Now upon us, upon American society, is a new age of "personal makership" to coin a new term, maybe. While the United States has never had a want, a desire to make and improve, the technology has generally been out of the range of all but the most sacrificing of people. Today, though, a host of complementary technologies are now available to Americans of all ages, from 8-year old to 80-year old entrepreneurs. Technologies like 3D printers (Makerbot, Cubify), scanners (Cubify), computer-controlled milling machines and routers are now at price points within the grasp of thousands of people. Internet-based companies offer printing and fabrication services for people who would rather not buy equipment but uses someone else's capital. New companies like Make, Arduino, and Littlebits create opportunities to learn, engage, and create using microcomputers. Old companies, like Intel, now offer new micro-boards for hobbyists to use in various projects.
All things considered, this is a very exciting time for millions of people. Never has so much been available to so many at such a low cost of entry, perhaps ever in the history of Humanity. And, these opportunities will only get better, not worse.
Drones, otherwise described as "unmanned aerial systems" or "Unmanned aerial vehicles," are without any doubt an exciting and fascinating component of our environment, from this moment in history forward. Scientists have been using drones for decades. Oceanographers have been using remote vehicles for surveying ocean depths for decades. Meteorologists have been using drones for collecting atmospheric data. Even NASA's space probes are really unmanned drones dispersed through our local solar system neighborhood, really. Curiosity, Spirit, and Opportunity are really terrestrial drones.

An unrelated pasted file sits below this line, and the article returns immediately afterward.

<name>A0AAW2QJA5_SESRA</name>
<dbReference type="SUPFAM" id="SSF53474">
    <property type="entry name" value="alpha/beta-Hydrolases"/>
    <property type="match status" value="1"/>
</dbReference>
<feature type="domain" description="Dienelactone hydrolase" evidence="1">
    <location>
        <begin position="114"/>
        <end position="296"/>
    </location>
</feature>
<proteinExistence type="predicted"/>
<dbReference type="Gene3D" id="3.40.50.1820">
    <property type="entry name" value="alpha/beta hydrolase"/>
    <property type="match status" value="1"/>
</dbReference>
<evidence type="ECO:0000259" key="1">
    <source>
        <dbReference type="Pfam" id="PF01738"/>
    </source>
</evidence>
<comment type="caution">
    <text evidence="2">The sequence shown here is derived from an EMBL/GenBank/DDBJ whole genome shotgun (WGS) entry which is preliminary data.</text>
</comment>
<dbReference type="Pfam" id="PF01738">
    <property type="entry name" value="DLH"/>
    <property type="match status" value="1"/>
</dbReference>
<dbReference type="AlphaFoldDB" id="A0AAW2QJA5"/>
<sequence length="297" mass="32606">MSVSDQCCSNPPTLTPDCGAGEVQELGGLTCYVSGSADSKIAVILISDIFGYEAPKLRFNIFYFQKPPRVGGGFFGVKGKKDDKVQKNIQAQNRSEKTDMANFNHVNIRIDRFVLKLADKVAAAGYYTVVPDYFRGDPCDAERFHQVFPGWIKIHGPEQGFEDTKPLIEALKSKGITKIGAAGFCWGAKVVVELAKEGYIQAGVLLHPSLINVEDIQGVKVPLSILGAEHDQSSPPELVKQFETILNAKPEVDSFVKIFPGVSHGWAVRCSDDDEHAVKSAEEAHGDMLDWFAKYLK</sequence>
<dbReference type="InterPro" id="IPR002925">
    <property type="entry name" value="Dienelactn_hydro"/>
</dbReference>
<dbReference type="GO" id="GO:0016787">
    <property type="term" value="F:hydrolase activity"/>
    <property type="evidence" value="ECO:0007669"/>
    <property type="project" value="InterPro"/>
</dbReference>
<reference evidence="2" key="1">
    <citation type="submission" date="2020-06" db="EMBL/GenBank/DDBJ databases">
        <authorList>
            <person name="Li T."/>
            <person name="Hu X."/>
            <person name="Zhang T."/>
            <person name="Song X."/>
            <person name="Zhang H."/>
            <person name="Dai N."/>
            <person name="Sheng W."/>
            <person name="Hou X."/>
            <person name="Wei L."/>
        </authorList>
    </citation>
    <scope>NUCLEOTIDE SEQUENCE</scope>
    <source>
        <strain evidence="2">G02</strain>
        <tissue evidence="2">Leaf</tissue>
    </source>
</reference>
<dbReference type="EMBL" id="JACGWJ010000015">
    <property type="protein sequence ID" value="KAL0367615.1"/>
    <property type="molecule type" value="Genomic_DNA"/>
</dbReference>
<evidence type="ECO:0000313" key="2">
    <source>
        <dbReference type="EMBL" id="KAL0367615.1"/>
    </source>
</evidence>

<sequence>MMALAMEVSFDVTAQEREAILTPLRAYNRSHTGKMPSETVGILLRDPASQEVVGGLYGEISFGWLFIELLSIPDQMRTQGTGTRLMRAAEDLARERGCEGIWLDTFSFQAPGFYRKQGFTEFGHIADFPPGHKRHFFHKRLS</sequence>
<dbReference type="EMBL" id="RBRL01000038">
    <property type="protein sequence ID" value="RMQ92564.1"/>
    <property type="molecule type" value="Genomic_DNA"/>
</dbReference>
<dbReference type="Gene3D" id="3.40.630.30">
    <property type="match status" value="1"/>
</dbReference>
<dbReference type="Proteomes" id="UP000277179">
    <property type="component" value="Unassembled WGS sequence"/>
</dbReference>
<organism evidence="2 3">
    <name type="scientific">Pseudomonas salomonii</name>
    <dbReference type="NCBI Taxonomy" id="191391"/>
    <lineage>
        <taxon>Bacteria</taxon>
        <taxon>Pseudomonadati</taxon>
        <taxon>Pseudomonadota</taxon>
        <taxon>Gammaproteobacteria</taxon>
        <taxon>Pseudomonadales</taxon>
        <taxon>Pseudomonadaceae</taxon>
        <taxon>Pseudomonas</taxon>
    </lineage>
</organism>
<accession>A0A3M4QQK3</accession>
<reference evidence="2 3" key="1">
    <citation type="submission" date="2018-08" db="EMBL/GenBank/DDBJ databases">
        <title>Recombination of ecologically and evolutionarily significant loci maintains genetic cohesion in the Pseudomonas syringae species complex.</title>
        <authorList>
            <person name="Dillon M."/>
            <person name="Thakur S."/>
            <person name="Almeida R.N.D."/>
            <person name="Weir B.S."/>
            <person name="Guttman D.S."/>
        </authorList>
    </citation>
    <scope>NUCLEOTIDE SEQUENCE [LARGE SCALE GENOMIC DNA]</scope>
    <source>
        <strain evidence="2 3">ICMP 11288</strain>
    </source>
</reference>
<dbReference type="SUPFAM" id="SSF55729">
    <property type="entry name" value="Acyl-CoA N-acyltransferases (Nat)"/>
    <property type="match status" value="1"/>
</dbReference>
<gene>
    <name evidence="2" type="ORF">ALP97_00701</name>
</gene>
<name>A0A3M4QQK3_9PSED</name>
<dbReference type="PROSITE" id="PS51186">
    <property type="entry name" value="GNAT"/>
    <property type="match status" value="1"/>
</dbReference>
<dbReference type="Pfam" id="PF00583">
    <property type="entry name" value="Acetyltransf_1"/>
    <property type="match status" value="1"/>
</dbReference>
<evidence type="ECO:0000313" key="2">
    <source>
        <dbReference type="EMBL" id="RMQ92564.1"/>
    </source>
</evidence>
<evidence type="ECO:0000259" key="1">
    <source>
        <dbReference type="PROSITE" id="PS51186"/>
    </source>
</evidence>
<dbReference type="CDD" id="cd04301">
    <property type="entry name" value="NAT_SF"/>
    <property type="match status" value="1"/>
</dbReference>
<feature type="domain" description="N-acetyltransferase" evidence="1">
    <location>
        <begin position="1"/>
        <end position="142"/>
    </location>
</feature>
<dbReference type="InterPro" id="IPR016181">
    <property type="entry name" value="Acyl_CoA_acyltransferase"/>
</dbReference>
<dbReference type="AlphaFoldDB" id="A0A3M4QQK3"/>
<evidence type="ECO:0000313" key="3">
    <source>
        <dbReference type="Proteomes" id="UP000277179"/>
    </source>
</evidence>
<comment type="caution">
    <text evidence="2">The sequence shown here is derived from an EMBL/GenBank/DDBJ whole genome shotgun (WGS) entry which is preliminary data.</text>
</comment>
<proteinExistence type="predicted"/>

Drones have captured the world's attention through their use as a platform for launching missiles at al-Qaeda, al-Shabab, and ISIS. Our military has used them for spying, for keeping countries honest about military actions, and for blasting people and equipment to smithereens. However, drones, UAVs, UASs, have many more useful and benign uses. Unfortunately, military applications have trashed drone reputation, and redemption of reputation through appropriate drone applications is going to be challenging. When the Federal Aviation Administration (FAA) appears to require all drones regardless of size to keep a physical copy of a flight manual aboard the drone [techcrunch], even people in our own U.S. government may present the biggest challenge to drone use.
I don't want to focus on the military applications of drones for this post. That is a series of posts into-and-of themselves. For this post, I want to focus upon a very singular application and entreat any interested parties, e.g. Google, Hexagon, or ESRI, to consider these thoughts.
For most of human history, we have gained knowledge about our environment by sending humans "into the field" to collect "ground truth" or, as my first graduate professor preferred, "ground reference information; because, really, what is Truth?" Scientists ventured out themselves, or sent students, or sent themselves and students, or hired locals with student over-sight; whatever the permutation, people had to venture out. Now, we have the technology, almost but-not-quite ubiquitous, to replace or at the very least, supplement, our information collection efforts for our environment. To be clear, I don't think people will ever be fully replaced. We should always maintain some "hands-on" curiosity of our environment, and always remain a little suspicious of any data collected. Data captured by drones should be never be beyond scrutiny.